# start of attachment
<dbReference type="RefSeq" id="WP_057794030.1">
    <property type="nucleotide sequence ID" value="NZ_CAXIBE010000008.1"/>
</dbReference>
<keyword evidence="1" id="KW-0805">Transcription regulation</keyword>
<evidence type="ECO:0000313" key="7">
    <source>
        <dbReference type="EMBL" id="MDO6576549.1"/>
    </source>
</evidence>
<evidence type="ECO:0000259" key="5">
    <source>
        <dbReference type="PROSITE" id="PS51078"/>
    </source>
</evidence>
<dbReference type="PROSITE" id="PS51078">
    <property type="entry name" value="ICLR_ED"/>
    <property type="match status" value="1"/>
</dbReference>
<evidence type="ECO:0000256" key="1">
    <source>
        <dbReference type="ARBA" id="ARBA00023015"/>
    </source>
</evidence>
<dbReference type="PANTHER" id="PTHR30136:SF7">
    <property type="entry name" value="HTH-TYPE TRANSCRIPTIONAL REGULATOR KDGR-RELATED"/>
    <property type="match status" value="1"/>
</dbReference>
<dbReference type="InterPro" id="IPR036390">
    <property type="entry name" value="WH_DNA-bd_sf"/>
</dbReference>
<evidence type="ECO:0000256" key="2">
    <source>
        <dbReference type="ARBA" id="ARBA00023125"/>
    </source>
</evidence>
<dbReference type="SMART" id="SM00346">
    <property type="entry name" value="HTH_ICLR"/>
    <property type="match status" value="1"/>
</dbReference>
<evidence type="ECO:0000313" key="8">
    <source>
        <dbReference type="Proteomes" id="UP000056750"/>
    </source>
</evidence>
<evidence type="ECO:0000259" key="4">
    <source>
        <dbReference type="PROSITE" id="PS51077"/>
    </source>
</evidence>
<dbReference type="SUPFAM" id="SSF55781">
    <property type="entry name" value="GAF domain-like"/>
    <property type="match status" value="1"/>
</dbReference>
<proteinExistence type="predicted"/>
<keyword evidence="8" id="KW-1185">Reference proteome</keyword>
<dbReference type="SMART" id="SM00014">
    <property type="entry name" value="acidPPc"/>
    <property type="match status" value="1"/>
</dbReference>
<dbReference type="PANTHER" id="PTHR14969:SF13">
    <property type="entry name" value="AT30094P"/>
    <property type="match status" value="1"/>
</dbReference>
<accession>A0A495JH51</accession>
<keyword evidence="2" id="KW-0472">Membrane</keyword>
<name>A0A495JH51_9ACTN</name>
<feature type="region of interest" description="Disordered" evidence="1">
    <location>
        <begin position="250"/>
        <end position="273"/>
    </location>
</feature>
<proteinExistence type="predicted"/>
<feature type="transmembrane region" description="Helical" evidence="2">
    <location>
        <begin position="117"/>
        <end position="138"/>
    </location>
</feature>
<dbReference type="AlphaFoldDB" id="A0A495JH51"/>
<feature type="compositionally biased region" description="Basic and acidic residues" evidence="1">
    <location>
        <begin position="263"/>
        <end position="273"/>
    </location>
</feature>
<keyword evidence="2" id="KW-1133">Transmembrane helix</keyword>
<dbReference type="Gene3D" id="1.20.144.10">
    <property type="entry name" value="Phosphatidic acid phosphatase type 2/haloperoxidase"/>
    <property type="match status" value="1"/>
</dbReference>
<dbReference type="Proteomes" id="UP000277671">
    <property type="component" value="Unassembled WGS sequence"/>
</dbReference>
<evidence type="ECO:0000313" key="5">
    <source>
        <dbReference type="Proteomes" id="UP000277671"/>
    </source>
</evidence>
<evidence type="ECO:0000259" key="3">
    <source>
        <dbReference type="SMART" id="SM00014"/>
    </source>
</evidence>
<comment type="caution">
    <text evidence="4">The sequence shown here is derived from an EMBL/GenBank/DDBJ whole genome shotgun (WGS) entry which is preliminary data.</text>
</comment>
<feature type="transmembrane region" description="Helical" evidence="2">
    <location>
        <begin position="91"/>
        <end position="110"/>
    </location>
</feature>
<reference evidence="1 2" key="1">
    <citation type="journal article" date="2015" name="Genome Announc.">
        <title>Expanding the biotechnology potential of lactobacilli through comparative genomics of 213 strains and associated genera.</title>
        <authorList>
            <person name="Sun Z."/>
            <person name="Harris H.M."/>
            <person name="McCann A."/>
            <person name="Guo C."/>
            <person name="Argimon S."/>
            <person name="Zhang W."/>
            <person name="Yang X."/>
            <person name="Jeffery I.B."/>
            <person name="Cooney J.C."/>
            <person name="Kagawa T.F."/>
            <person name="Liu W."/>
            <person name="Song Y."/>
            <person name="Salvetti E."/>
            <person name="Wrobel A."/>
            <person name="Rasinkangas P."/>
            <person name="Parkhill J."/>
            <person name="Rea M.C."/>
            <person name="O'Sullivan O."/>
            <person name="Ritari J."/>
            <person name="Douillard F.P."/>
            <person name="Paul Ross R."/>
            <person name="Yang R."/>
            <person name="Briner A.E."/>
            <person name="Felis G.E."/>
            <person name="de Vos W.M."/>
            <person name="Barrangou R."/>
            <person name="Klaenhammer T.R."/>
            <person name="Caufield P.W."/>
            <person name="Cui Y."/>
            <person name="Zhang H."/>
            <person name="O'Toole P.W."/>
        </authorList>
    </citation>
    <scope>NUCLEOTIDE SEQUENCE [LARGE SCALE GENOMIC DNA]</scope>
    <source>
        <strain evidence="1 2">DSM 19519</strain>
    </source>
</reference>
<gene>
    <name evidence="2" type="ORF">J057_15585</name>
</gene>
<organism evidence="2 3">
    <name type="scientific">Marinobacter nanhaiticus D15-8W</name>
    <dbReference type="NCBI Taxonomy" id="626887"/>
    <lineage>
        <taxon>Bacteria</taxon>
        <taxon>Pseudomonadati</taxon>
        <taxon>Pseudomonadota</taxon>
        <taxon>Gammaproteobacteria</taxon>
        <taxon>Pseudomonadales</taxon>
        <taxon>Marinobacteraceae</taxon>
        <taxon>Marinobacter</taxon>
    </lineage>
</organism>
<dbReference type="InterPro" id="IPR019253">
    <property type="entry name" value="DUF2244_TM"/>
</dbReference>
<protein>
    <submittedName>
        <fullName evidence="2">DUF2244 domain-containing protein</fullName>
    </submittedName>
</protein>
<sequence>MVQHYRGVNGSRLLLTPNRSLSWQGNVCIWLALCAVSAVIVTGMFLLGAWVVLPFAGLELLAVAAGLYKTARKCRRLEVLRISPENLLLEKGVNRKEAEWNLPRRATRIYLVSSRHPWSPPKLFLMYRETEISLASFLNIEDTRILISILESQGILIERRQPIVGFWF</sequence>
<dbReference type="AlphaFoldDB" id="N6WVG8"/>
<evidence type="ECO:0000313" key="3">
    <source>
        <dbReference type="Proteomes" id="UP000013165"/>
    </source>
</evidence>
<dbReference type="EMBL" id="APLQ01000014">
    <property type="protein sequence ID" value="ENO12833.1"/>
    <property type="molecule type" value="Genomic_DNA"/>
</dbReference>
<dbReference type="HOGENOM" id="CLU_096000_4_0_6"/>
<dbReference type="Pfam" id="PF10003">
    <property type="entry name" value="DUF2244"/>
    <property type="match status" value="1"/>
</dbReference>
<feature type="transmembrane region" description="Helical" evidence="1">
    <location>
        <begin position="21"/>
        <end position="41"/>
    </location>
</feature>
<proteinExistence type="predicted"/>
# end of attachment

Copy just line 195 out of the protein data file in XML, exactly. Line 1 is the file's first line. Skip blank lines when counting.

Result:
</dbReference>